Then again, the individualism is also what makes the conflict between Burning Man and Catholicism less of a problem. Everybody’s burn is what they make of it; your burn is yours and mine is mine. If I want to have a Catholic burn with Catholic questions and Catholic struggles, I can do that and people respect it, even if they don’t understand it or are triggered by it.

Burning Man’s individualistic principles are offset by its collectivist ones: “gifting,” “communal effort,” “civic responsibility.”

Moreover, Burning Man’s individualistic principles are offset by its collectivist ones: “gifting,” “communal effort,” “civic responsibility” and “participation” (everyone must contribute to the culture of the event). All of these have touchstones in Catholic social teaching. Similarly, Francis’ intuitions about technology and the environment in “Laudato Si’” can find much to appreciate in “decommodification” (the elimination of branding from the event) and “leaving no trace.”

It was the less official parallels that really struck me, though. During my three-hour jaunt up the mountain on the “Burner Express” bus, the man in the seat next to me spoke about “playa magic” (a.k.a. “the playa provides”). “Somehow,” he said, “the playa always provides—maybe not what you want, but what you need, in the exact moment you need it. That’s playa magic.” I saw it in action the next day when a friend and I were returning to camp. She confided that she struggles with making small talk. As I was giving her tips, we passed a camp whose greeter announced its gift: conversation lessons in their “conversation café.” We looked at each other with irrepressible smiles and mouthed, “playa magic.”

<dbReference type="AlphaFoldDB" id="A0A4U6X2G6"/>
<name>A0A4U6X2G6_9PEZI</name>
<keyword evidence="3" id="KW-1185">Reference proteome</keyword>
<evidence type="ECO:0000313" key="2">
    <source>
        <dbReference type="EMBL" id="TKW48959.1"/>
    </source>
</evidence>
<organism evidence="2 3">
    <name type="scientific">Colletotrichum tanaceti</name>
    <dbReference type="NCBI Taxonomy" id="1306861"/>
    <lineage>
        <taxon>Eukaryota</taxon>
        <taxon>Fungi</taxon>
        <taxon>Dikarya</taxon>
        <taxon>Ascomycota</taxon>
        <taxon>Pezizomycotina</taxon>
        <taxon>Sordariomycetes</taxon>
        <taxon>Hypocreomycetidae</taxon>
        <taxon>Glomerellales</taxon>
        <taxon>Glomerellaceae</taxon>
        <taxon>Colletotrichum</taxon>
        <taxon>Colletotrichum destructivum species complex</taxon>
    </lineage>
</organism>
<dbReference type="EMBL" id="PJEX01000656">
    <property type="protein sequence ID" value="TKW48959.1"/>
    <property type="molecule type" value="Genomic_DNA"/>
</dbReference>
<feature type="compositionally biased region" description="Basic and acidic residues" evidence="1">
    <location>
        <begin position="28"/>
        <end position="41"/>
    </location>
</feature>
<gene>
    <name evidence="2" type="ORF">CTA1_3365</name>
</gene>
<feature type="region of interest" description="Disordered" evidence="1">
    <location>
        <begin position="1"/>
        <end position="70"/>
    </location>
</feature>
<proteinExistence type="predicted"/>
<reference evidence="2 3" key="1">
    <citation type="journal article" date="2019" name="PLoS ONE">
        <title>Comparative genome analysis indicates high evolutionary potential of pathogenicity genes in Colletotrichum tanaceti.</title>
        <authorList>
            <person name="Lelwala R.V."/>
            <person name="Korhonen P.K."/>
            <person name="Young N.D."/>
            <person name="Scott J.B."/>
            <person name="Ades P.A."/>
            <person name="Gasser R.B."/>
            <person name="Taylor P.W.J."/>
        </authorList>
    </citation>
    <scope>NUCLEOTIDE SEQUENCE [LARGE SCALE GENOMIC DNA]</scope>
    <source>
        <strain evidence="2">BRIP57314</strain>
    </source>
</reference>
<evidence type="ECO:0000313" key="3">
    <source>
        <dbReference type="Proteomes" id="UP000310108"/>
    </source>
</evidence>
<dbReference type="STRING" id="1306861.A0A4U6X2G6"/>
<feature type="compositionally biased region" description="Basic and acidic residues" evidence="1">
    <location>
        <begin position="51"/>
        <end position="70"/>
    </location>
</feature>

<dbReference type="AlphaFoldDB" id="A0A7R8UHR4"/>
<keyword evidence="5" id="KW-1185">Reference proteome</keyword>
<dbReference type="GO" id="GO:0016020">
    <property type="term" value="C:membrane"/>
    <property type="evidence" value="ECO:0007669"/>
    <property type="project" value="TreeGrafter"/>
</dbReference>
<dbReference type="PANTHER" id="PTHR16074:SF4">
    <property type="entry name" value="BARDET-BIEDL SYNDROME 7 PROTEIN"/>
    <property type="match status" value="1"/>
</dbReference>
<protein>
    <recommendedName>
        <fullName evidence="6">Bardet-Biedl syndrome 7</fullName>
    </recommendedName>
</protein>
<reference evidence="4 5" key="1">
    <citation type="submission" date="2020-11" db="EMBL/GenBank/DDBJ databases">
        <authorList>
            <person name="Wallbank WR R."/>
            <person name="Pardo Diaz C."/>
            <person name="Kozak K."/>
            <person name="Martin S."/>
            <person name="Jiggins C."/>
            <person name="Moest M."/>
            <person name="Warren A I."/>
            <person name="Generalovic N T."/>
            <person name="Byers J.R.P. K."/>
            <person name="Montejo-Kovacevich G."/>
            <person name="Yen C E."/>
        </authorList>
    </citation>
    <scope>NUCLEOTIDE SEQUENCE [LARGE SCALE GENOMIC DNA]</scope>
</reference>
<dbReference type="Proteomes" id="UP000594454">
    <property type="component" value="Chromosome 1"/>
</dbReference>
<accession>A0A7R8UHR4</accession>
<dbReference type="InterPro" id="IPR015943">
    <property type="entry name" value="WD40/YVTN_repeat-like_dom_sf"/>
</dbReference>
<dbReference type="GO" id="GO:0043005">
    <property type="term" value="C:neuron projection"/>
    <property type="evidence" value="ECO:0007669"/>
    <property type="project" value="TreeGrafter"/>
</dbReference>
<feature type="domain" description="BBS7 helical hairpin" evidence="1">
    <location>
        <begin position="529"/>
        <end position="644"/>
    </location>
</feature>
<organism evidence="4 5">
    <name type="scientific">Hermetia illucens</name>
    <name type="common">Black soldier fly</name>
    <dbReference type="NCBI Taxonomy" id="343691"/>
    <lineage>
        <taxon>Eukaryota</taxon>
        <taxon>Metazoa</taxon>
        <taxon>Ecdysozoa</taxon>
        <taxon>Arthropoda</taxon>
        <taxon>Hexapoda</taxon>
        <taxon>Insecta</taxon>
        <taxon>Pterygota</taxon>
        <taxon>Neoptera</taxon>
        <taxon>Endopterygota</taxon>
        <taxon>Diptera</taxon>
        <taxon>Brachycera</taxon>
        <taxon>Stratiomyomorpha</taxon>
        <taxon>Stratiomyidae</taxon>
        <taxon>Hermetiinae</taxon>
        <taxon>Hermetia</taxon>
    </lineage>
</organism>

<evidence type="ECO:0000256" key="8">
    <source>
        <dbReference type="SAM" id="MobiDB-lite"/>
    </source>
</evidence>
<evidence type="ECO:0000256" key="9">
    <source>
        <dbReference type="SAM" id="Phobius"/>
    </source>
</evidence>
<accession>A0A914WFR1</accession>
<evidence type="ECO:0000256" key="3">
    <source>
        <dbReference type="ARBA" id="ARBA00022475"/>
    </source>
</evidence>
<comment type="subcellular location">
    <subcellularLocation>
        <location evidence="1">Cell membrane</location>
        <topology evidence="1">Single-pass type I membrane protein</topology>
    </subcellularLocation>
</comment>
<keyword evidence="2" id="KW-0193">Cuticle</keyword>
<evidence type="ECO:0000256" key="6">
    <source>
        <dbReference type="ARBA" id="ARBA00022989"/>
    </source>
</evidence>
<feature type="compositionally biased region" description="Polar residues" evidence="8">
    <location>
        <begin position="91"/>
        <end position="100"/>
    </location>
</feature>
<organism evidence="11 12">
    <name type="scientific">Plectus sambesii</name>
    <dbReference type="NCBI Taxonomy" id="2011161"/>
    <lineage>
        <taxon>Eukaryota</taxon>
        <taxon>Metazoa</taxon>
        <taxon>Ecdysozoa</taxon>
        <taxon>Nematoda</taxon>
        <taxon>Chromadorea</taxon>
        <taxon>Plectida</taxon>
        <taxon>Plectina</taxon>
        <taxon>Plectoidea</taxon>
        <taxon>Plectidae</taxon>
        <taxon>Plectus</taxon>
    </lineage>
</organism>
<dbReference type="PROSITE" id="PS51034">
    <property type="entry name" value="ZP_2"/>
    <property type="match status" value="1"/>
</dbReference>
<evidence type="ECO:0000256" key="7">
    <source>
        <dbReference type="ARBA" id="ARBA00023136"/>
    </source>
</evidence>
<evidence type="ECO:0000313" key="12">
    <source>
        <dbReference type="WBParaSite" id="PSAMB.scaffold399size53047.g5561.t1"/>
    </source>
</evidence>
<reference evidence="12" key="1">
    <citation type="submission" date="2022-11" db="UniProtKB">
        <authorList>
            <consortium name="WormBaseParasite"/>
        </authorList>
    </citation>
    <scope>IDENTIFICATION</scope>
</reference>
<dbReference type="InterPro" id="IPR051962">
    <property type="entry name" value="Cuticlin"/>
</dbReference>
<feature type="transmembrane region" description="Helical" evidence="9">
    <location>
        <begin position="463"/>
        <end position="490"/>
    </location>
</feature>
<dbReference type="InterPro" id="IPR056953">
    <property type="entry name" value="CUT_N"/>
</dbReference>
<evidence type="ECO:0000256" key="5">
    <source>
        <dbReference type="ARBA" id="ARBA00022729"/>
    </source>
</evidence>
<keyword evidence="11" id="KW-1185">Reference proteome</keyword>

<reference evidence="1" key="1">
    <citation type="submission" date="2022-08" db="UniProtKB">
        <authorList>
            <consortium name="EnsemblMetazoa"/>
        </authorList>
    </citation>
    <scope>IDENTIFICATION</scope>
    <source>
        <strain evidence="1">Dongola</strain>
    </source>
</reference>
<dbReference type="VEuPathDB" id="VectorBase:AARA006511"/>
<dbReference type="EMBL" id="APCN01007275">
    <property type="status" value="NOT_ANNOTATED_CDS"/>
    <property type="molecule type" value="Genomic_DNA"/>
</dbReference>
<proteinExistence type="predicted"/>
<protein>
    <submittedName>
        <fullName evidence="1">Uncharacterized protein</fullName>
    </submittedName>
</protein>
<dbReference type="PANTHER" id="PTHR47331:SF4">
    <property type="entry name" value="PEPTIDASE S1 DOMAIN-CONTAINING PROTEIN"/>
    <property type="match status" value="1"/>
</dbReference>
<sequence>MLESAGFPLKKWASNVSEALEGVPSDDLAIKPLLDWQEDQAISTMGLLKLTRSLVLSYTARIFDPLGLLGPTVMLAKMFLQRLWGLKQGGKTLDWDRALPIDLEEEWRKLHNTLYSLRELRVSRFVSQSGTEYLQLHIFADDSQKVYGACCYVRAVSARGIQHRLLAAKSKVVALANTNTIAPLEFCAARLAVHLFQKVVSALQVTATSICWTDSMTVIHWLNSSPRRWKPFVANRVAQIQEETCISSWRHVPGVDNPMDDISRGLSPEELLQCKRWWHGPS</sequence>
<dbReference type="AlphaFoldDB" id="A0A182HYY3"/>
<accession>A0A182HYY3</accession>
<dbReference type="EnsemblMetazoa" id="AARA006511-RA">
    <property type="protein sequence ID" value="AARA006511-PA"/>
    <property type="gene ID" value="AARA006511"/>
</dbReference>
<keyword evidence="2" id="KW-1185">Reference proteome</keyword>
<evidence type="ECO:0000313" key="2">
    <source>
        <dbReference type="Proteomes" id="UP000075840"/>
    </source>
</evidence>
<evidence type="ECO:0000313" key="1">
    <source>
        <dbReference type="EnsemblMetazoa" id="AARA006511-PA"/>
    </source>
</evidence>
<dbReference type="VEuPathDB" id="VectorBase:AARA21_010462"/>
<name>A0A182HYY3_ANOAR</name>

Now, obviously, people at a post-Christian event, many of whom have suffered more than their share of religious trauma, are not going to say, “God provides” or anything like it at their irreverent bacchanal, but I could not help but think this “playa magic” idea felt a little familiar.

My Burner Express comrade explained, “Another thing we say is ‘F— your burn.’ That’s when somebody’s complaining about their experience at Burning Man. Like you’re so important that you deserve to be the only one whose burn goes just like they want it to. So we say ‘F— your burn.’” I would later change the “your” in this formulation to “my” on several occasions; it reminded me of the Christian concept “death to self.”

Probably the most religious moment at Burning Man is also a deeply human one. Sunday at twilight, thousands of us gathered at 12:00 for the Temple Burn, a playa-wide funeral. The temple is a giant piece of sacred geometry (sometimes a pyramid), in which people throughout the week place photographs of recently deceased loved ones or objects representing things they are ready to leave behind. Earlier in the week, I saw six burners holding up a (presumably empty) coffin in one part of the structure while they eulogized a shared friend.

But at Temple Burn, the crowd was quiet, somberly awaiting the fall of night, when torches would set the edifice ablaze. Suddenly, one man screamed out what was in his heart, followed by hundreds of burners repeating the same words, one by one, like a mile-long chain of dominoes knocking over, until the voices quietly petered out. Were they speaking to those who had died, to all of us, to God? I was not sure, but I stood there thinking how appropriately the words summed up the whole event: “I love you.”